R/A aims to provide it’s students with a well rounded education, to prepare them for the realities of the performance industry. We invited Nutritionist Josh Dyson, of Nutrition JD, to come in to R/A and talk to our students about how to make the best choices to suit their individual needs, considering a lack of time, space to prepare, and limited finance.

Second year Lucy Richardson felt she’d been struggling with time on a morning to eat substantially enough for her intense training days, and Josh suggested some specific food options and recipes to tackle time saving, whilst enabling the right nutrients, for example overnight oats, which can be prepared in advance and then eaten on the go.

First year Charlotte Marsh found something in Josh’s lecture particularly clicked with her, in regards to her training at RA; ‘Move more, fuel more’ (adjust what you eat depending on training, dance heavy day vs a more static vocals day). ‘It made me realise why sometimes I don’t have as much energy.’

And what other advice did our students take from Josh’s lecture, to develop good habits with regards to their nutrition…?

Here are Josh’s 3 Top Tips:

(1) Plan Out Your Week

Take 10 minutes at the weekend to plan out your nutrition for the next week. Incorporating this planing time will allow you to ensure that you are fuelling to optimise your development, meeting your performance and recovery needs, whilst aiding your health. 

For example during your planning time you may identify meals and snacks that are to be prepared for the week. To save time you may even identify opportunities to bulk prep certain meals.

Some key nutrition behaviours to consider integrating within your nutrition plan:

  • High quality protein sources consumed every 3 to 4 hours to aid muscle growth and repair.
  • Carbohydrate consumption to aid performance and recovery. Fuel for the work required. If you move more, fuel more.
  • Healthy fat sources to aid health, for example: avocado, nuts, seeds, olives, olive oil, fish, dairy, red meat and eggs.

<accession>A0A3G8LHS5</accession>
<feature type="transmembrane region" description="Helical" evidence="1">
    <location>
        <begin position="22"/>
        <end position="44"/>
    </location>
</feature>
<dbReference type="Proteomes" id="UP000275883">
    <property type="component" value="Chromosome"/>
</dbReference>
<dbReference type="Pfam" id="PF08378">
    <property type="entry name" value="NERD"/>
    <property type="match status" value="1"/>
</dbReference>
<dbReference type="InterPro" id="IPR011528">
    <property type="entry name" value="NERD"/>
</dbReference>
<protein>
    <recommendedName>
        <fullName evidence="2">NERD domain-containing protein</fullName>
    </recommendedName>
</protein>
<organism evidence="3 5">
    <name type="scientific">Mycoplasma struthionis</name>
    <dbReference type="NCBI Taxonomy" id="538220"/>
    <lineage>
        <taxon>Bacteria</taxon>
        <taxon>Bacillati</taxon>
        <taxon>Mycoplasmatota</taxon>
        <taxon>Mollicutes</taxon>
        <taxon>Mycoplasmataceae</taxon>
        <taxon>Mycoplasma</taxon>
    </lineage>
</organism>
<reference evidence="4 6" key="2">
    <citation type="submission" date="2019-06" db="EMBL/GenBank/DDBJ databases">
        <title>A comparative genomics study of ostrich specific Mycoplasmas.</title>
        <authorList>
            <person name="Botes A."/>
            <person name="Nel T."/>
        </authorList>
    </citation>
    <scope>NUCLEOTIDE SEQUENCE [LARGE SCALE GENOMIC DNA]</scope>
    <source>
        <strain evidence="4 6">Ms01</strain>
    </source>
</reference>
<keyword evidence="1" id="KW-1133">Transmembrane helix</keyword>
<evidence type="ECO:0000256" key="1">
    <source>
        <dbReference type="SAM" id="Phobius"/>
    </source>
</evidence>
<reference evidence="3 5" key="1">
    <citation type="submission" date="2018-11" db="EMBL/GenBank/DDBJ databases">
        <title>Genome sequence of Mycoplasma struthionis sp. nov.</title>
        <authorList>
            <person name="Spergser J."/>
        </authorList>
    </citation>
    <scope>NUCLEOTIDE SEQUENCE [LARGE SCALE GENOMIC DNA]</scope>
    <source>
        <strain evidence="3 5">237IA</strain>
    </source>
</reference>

• Fibre sources to aid health, for example: vegetables, fruit, salad and wholegrains.
  • Ensure nutrient density by opting for a variety of food sources. Consider including a minimum of 2 to 3 different colours within a meal for a variety of vitamins and minerals. 
  • Maintain hydration throughout the day. 

(2) Snacks: Your Bag Is Your Tool Box 

With the expenditure of frequent classes throughout the day it is important that you have access to easily consumable snacks to maintain performance.

The bag of the performer can therefore be viewed as their tool box. 

With time sometimes limited between class it is important to opt for low fibre foods to minimise the risk of gastro-intestinal issues (e.g. stomach cramping, nausea, bloating). 

Example snacks could include:

Granola, granola bars, home-made flapjack, home-made energy balls (dried fruit), rice cakes, oat cakes, Ryvitta, fresh fruit, trail mix, dried fruit bar, fruit loaf and fig rolls.

Want to prepare your own snacks? Here are some example recipes:

(3) Develop Your Food Knowledge and Practical Skills  

Nutrition is a life skill, not just something to support your training or performance. It is also of great importance that you enjoy your food!

For R/A students it is therefore important that they consider:

Increasing your food knowledge: Your understanding of foods and how to integrate these into your diet. With the nature of the performance industry, domestic and international travel may be frequent, which could mean a restriction upon food options available. It is therefore important that you can put your knowledge of food in to practice and meet your health and performance needs.

It is also of great importance to avoid nutrition myths, as this can cause unnecessary restriction upon dietary choices.  Below is an evidence-based nutrition guide created by Josh regarding the most common nutrition myths.


Improve your cooking skills:  It is important to put your nutrition knowledge and plan in to action. Students should therefore put an emphasis upon improving their cooking skills to be able to create nutrient dense meals. Josh challenged our students to expand their cooking repertoire by coming up with five new meals, and having a go at making them! Did you spot any reposts on our social media stories of our budding #masterchefs?

You can find out more about Josh Dyson and his Nutrition consultancy business on his website